Lawmakers Considering Farm Tax Changes, But Local Governments Would Take Another Hit
Second-generation West Lafayette farmer Kevin Underwood has three tractors he uses to farm 1,600 acres of land – one is several decades old, another he bought just a few years ago. But while his 30 year old tractor still works well, Underwood says the system taxing what that tractor produces does not.
“The bind we’re in at this point is we’ve got income level going down and taxes and input costs continuing to go up,” Underwood says.
Underwood says falling crop prices and a spike in the value of farm land have left him operating too close to his means – and it’s likely to stay that way for several years if the system isn’t changed..
The state uses a complex formula to determine how much each farm pays in taxes. But the numbers used are three-to-four years old, in many cases. That means Underwood’s farm is taxed based on the crops it produced a few years ago and how much money it reaped from those crops in the past. But a steep drop-off in corn and soybean prices means each acre Underwood farms today isn’t making as much profit as it was three years ago, when prices were higher.
Legislators have suggested changing the formula in different ways. Rep. Tim Brown (R-Crawfordsville) has written a bill proposing integrating conservation practices into the formula. But even Brown, who heads the House Ways and Means Committee, hasn’t found a way to make up the money that would be lost to local government.
“There’s no alternative source of money in the bill or in any of the bills related to ag taxation, so it would impact local governments and it potentially could affect other rate-payers,” Brown says.
Putnam County Council President Darrel Thomas says he’s not opposed to the idea, but he doesn’t know the best way to enact it.
“We can talk about it, but we don’t know how all to go about doing that and to be fair to everybody,” Thomas says.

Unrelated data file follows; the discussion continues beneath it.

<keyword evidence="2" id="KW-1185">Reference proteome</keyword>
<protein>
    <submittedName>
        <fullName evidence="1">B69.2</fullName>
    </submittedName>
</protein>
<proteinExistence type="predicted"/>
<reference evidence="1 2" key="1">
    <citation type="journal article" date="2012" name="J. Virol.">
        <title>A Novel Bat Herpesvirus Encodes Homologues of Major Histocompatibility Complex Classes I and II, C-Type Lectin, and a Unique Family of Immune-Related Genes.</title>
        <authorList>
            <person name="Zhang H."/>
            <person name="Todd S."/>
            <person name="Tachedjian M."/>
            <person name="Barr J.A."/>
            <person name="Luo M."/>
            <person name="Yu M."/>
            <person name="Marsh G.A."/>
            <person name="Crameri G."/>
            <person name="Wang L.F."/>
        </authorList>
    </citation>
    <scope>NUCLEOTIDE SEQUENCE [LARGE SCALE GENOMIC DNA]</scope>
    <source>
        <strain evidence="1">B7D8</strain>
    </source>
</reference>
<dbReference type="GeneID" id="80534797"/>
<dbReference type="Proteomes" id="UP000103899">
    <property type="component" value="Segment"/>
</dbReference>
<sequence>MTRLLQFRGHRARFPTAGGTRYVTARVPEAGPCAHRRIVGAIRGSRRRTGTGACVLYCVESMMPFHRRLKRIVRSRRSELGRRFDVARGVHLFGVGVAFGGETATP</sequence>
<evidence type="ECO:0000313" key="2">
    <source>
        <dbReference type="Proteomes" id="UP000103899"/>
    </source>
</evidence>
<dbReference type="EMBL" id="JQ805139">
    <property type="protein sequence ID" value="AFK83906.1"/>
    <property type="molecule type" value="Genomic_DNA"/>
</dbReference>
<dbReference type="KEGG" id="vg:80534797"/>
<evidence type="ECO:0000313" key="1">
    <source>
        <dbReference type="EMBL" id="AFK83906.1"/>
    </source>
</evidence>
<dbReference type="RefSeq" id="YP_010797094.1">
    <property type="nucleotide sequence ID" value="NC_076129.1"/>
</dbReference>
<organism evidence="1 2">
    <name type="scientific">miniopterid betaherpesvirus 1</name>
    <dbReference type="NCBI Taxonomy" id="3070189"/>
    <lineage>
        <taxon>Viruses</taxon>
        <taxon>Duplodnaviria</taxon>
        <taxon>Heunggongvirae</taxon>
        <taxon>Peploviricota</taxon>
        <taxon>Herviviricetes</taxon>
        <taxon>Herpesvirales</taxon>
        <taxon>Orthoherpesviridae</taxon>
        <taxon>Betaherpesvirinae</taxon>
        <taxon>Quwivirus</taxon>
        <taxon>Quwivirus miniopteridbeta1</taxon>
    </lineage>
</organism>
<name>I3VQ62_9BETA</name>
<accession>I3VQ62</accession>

Thomas says if tax money from farms is decreased, his county may experience a shortfall that could require drastic action to close.
“We may have to lay off people. Some people have said, ‘Well, let’s even close the courthouse for two or three days a week’ so it would be those kinds of things that we would have to do as a county council to offset the potential for a loss,” Thomas says.
Indiana Farm Bureau President Don Villwock says Brown’s bill doesn’t promise a real tax break for farmers. He is one of many to argue the real problem is the four-year lag the formula is based on.
“We’re looking at ways of maybe tweaking that formula, we’re looking at the number of years used in the formula…and I would say when times were good here in the past few years, farmers really didn’t mind paying property taxes so much because their incomes could reflect that,” Villwock says.
Because of the lag, economists are able to predict the base rate for 2018 to be nearly 3,050 dollars per acre. As long as the base rate increases, property taxes increase.
Purdue agricultural economist Larry DeBoer says the lag time could be shortened, but the short-term effect would be a drastic increase in farm taxes.
“If you shorten that lag now, you bring that 3,000 number from 2018 up to 2016. In other words, you create an even bigger jump in farmland assessments before you can get to that peak and that decline,” DeBoer says.
The other facet of the system under examination is the state constitution’s two-percent tax cap for farm property. DeBoer says cutting that percentage would provide direct relief to farmers.
Sen. Brandt Hershman (R-Buck Creek) proposes a freeze in the base rate until a permanent solution is created. He wants a legislative study committee to do further research.
Farmer Kevin Underwood endorses Hershman’s idea. He says if taxes increase as projected, many farmers will have to sacrifice quality of work and life.
“If you take even just Purdue’s projections for crop prices versus what we’re seeing in terms of input cost, we’re basically break even at best this coming year and when you throw into that mix increased property taxes, it’s really putting most farming operations in the red,” Underwood says.
Back in his barn, Underwood notes the news isn’t all bad – for instance, fuel prices are down in recent months. But he says when he tries to explain how much gas he uses to tend his crops, most people are shocked.
“They were asking, ‘So how often do you have to fill up your combine?’ ‘Oh, about once a day.’ ‘And how many gallons does that take?’ ‘Oh, about 200-250’ and they just about fell over dead because that’s the kind of dollar amounts you’re dealing with on a regular basis and most people don’t even realize that that’s kind of the level that you’re playing with,” Underwood says.
Still, the large amount of money spent on gas is not the big price tag Underwood is worried about. It’s the taxes on the $1.5 million worth of land he owns.